Paramadic if you wish to carry on the motion when you get out.

3.  Get a NVQ 4 in Management (Sgts and above) or NVQ 3 (Cpls) about now. Look at Higher education now and get your learning credits.

4.  Start any house purchases now, as it gives me the fear, the number of soldiers who don't have their own homes when they leave, (£45,500 wont buy you a house)

5.  Do not waste your resettlement course, even if it is just Bee keeping, (Sorry Dave), make sure you use the service, I know people who have just poo pooed it!

6. Get your PDR going (Stop booing out there at the back) it is invaluble, wish I had one to fall back on.

7.  Look at college courses to help if you want to be a Bee Keeper for example!

8.  If you wait til your last two years it is to late, cos the two years is in reality about 2 months! (Feels like it)

9.  Have a good Dining out of the Mess! But dont expect 'mates' to come when you invite them!

10. All the above is what I found out the hard way! So please take it or leave it! Advice is free and like opinions, we all have some!

11. Make sure your CTP advisor is not a to$$er. (V important)

12. Dont be too gutted when your P45 turns up.

13. Apply for atleast 5 jobs from each job paper you look at! (Every time.)

14. Do not believe the CTW brief - that as a WO, Civ Div is gagging for you- it is not! They pi$$ in their pants when you mention you are an ex Sgt Major- so dont!

15. Ensure your CV doesnt mention the Army, civvyieze all military experiences, so they can understand it!

16. My going away interview with my CO was in the Admin corridor, as he rushed to his Mess tea and toast- he wished me well after 22 years!

17. Have a Recce of any interview locations and get the personell depts phone number in case your late!

18. Always ask for feed back on why you didnt get the job, they wont say "Well, Sid from Accounts was always going to get the job, but we had to advertise it!"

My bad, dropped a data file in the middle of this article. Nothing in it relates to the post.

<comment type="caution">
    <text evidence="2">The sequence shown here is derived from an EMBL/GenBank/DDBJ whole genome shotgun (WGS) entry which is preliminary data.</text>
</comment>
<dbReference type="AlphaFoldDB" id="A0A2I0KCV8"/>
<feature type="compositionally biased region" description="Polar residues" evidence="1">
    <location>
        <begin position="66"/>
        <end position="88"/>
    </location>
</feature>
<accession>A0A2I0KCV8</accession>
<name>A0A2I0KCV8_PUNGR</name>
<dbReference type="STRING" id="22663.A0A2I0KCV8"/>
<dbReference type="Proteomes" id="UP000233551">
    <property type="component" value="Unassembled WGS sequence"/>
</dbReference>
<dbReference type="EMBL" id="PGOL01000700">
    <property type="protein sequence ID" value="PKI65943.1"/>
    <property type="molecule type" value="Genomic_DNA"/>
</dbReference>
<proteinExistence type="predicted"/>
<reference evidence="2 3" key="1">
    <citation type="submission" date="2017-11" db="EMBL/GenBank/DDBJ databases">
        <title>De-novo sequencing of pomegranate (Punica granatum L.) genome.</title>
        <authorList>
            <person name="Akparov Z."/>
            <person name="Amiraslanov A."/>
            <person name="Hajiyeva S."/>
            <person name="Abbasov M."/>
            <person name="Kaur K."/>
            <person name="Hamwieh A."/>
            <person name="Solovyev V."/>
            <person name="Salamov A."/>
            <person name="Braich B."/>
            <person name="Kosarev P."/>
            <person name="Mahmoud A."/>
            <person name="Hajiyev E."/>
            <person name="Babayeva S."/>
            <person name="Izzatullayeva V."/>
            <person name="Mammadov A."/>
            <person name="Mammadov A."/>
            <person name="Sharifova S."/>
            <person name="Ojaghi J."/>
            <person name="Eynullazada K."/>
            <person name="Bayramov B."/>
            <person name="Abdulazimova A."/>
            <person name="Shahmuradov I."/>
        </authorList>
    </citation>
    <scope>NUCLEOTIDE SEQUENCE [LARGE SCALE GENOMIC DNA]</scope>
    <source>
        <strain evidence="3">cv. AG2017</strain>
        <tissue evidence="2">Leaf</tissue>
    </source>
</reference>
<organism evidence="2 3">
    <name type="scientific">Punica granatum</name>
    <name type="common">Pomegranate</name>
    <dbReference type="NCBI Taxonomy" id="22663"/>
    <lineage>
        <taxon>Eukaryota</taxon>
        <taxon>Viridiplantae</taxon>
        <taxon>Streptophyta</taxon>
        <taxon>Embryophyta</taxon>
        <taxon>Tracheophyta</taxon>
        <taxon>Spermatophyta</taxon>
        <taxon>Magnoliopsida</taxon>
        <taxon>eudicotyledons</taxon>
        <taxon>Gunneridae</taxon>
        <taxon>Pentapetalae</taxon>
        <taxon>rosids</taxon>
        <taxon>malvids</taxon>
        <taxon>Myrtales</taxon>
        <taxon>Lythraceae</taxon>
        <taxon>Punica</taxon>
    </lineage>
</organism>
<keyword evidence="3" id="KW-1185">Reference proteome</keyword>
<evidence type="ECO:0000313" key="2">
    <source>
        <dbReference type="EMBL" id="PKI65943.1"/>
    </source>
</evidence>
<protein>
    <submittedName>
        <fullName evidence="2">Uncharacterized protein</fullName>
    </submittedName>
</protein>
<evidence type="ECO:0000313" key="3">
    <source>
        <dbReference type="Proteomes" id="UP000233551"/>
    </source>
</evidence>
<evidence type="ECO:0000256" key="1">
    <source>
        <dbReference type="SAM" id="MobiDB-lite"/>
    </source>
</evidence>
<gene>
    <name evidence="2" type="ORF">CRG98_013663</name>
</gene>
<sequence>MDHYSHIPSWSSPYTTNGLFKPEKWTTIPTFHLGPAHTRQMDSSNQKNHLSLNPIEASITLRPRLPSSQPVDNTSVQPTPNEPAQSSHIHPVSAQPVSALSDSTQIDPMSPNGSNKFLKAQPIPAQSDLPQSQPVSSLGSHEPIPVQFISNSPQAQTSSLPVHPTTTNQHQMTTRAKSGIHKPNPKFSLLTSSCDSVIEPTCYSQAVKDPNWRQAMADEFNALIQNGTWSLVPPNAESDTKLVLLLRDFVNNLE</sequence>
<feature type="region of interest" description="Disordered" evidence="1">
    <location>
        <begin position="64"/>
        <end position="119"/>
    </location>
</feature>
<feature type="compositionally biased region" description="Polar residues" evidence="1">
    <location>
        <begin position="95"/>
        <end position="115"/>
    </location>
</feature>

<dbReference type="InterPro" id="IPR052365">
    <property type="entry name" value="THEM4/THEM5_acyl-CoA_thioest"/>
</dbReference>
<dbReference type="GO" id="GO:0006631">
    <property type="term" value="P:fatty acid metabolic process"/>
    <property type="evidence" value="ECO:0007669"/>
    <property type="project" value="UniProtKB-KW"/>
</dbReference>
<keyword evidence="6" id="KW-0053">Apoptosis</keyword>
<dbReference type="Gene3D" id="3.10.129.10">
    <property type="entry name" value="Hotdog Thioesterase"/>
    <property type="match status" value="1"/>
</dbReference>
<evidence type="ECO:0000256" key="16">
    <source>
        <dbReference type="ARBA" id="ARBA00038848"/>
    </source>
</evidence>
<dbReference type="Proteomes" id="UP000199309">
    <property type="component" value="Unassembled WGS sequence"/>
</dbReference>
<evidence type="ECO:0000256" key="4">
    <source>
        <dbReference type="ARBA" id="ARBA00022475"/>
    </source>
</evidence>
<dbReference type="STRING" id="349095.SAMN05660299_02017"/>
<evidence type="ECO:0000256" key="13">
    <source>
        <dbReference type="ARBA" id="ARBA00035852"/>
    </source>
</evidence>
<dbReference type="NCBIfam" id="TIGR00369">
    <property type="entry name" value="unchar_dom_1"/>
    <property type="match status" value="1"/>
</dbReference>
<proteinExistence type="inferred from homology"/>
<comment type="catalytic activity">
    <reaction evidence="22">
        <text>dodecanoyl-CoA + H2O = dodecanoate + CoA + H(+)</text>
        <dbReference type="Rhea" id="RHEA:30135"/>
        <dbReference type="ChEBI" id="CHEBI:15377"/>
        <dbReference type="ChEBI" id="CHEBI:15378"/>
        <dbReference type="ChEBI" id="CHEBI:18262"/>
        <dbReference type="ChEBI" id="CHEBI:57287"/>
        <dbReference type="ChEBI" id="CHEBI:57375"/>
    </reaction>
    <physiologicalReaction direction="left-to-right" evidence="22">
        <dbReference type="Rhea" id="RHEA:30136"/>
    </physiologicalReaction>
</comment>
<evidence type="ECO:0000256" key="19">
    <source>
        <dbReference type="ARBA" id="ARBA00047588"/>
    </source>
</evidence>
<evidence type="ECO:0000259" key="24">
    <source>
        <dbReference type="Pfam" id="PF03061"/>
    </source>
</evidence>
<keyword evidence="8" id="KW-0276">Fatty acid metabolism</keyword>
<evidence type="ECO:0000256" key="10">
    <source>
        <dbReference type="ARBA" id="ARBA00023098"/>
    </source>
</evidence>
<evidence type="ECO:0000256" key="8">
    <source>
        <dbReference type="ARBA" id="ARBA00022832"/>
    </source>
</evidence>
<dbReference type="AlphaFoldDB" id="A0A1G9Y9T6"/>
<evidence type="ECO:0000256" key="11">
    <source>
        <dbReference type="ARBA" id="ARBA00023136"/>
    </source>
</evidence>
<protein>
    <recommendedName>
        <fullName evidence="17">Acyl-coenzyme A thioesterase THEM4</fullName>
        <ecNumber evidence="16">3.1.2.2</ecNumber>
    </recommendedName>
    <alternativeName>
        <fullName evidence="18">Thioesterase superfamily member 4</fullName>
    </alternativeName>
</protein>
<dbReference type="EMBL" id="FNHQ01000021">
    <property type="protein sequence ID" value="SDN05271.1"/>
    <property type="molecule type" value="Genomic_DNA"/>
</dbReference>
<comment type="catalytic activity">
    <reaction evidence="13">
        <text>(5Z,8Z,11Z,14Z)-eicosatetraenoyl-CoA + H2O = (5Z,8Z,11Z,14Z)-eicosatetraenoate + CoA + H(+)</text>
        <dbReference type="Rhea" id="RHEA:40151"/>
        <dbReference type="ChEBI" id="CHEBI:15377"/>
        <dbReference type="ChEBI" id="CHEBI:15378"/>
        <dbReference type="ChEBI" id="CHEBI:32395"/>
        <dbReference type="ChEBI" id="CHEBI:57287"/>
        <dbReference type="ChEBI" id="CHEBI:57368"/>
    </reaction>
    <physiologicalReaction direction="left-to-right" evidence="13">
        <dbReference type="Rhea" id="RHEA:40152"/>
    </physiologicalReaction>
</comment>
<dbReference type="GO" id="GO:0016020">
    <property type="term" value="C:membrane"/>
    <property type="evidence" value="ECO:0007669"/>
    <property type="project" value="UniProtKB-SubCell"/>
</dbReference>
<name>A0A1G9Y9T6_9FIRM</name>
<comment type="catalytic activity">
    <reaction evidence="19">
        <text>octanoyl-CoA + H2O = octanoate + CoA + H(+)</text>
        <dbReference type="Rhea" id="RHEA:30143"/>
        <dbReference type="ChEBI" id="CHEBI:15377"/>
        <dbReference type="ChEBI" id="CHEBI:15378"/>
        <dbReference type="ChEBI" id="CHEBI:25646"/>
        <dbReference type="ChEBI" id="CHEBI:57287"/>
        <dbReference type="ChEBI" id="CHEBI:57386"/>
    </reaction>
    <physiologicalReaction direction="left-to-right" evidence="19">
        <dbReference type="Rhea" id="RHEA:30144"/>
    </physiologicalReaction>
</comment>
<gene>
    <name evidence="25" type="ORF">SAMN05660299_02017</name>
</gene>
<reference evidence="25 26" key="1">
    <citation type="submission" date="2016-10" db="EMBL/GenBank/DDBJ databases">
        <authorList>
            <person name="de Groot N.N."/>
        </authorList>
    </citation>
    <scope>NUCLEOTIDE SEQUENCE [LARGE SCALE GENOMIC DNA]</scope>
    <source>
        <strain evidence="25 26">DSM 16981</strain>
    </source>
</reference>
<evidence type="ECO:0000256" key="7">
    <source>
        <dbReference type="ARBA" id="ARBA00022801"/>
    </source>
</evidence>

19.Give the TA a sniff, just to keep some dosh coming in!- keeps the wolves from the dugout!
QMan...para 16 above..... that's utterly disgraceful.  I don't doubt you, but sadly it shows how some CO's view their troops nowadays.  22 yrs is a long time and warrants more than a casual comment in the passing.  Name him and the unit on ARRSE when you leave.
Getting out and 'resettling' it comes to us all, you must however differentiate between 'getting out' and 'resettling'.  

Before you accept your 'little red book' see what Chairman Mao (in the form of the CO) his written in it. Mine was a complete load of bolux, so I asked for it to be rewritten. Back it went to the Coy Clerk (for I am sure that is who writes them out) and it was redone to my satisfaction. Having said that no one has ever asked to see it since.

Resettlement course, can't recall to much about that as it was, rather wisely, held in the back room of a pub!  ;D The tutor struggled through to about 11am and then it was liquid lunch time. Never have used the qualification I got out of that either- but it looks bloody good on my CV.

As I have been in the antipodes for the past few years I can draw the comparrrison between getting out of the Army and emigrating. If you have heard the colonials droning on about whinging Poms I will tell you just who they are.
Whinging Poms are the are people who come south on a whim without any preparation or planning, they are the ones who constantly whine about how good it was in UK and how its not the same as UK and you can't get 'real' Bisto or Marmite or the Conflakes are different (I have a Pom mate and she is always going on about these things!!) - well they are NOT in UK and those who don't ever get that message are the ones who struggle and eventually go back to whence they came.

Don't get out to join CivDiv on a whim, prep and plan NOW, also start to develop you contacts NOW, as has been said in this thread before its not what you know etc......................

You can 'get out' and become a UK version of a unsettled, culturely shocked, whinging Pom and live your life looking over your shoulder saying how much better it was in the mob or 'resettle', look forward and sieze every opportunity you can.